10-year sovereign local bond yields in Italy fell to a low of 2.70% in the first half of January, matching our model fair value estimates, after fluctuating in the 2.7-3.7% range in the second half of 2018. The deal with the European Commission (a reduction of the planned 2019 budget deficit from 2.4% to 2%) in December 2018 reduced the perceived political risk, readjusting bond yields towards the current fair value.
Going forward, our model sees 10Y yields fair value to average 3.1% in 2019, before increasing to a 3.3% average in 2020. This increase in fair value is driven mainly by our assumptions of a GDP slowdown (we currently expect 0.7% in 2019E and 0.8% in 2020E), together with the end of the ECB QE in December 2018. Should the country fall into recession and no QE happens, our estimates would move up to 3.4% in 2019E and 3.6% in 2020E.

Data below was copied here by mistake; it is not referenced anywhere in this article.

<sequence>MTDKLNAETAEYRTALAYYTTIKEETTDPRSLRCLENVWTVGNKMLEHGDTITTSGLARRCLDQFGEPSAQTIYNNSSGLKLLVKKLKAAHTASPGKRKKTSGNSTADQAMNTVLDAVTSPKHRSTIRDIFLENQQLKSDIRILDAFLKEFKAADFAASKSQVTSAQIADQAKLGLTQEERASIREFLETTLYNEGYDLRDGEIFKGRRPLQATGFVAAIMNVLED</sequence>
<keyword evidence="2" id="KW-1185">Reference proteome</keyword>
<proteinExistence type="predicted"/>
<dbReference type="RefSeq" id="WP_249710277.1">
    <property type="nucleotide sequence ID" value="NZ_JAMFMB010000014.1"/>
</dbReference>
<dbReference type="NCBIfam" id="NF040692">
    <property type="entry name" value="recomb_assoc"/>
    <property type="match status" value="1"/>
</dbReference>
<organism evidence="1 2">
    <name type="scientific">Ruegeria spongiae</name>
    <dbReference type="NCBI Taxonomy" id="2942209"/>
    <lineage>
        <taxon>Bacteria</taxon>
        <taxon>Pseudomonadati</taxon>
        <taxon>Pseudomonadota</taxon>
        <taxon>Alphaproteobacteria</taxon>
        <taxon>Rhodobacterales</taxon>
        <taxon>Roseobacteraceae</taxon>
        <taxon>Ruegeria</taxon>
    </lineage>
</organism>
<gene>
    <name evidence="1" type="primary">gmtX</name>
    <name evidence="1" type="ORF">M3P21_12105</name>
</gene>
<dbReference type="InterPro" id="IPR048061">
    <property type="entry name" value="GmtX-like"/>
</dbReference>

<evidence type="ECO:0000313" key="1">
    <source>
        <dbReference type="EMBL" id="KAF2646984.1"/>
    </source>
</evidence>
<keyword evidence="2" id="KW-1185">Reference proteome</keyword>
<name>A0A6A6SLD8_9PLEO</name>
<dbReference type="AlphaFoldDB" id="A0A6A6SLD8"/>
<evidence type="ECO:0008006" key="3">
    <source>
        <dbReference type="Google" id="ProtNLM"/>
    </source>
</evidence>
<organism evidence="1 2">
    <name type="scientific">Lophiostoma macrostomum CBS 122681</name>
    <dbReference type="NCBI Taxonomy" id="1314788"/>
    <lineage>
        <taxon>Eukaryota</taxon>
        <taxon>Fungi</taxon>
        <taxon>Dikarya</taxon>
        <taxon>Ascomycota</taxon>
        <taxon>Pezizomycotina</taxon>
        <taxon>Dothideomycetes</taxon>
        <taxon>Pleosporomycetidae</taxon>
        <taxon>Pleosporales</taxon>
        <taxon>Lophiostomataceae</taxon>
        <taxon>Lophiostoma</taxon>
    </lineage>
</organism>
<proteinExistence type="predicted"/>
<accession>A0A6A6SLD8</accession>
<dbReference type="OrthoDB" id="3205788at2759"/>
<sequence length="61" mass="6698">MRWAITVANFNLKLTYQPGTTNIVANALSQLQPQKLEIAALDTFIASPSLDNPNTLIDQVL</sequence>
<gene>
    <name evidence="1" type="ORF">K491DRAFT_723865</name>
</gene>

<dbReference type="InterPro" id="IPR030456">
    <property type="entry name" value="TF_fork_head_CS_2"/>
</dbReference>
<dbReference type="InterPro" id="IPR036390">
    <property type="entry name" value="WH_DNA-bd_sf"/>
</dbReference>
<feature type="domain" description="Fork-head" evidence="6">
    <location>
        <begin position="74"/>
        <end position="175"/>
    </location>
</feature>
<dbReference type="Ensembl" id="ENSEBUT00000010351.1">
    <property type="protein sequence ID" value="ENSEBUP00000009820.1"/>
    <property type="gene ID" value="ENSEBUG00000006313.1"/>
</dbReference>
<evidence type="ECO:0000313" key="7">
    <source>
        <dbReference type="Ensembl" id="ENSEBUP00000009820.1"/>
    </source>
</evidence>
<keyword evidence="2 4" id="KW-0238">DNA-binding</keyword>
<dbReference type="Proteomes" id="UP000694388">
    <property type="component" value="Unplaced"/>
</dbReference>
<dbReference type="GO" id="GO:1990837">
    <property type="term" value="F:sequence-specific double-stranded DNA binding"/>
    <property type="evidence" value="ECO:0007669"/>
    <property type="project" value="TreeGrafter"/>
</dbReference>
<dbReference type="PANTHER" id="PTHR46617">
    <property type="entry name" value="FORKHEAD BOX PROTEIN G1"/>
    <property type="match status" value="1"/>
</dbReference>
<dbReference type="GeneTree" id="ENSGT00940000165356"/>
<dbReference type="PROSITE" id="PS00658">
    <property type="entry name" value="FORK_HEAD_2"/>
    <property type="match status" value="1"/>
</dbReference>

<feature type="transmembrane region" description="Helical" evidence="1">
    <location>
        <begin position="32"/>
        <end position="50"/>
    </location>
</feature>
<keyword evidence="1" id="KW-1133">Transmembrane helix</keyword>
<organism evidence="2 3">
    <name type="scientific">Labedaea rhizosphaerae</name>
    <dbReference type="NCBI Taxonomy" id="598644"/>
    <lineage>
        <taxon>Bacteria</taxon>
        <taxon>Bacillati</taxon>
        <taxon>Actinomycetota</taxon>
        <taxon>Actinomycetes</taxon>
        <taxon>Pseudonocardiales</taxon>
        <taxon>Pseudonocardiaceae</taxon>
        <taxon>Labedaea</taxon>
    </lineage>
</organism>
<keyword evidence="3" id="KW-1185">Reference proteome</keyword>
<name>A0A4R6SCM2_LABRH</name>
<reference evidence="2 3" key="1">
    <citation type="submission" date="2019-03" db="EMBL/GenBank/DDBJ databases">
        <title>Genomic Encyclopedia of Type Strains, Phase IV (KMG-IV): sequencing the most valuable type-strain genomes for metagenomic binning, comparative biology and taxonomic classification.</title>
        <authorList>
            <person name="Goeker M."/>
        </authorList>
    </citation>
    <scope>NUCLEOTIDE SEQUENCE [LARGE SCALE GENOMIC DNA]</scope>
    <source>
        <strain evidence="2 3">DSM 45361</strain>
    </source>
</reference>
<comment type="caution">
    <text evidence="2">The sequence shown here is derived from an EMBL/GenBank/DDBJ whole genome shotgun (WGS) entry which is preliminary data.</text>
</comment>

The total funding needs of the Republic are estimated by the Treasury at EUR 251bn this year, slightly above the EUR 234bn in 2018. Overall, we do not see this amount as particularly alarming, as it is well within the historical range and it will continue to benefit from the ECB’s influence via the reinvestment of the QE portfolio. Bouts of risk aversion are likely to be repeated, especially given that the next budget season is likely to be as challenging as the one that has just passed. That said, the government is well placed to control the budget execution, even if the economy falls into recession and the poor Eurozone growth outlook keeps the ECB on Italy’s side for many more years.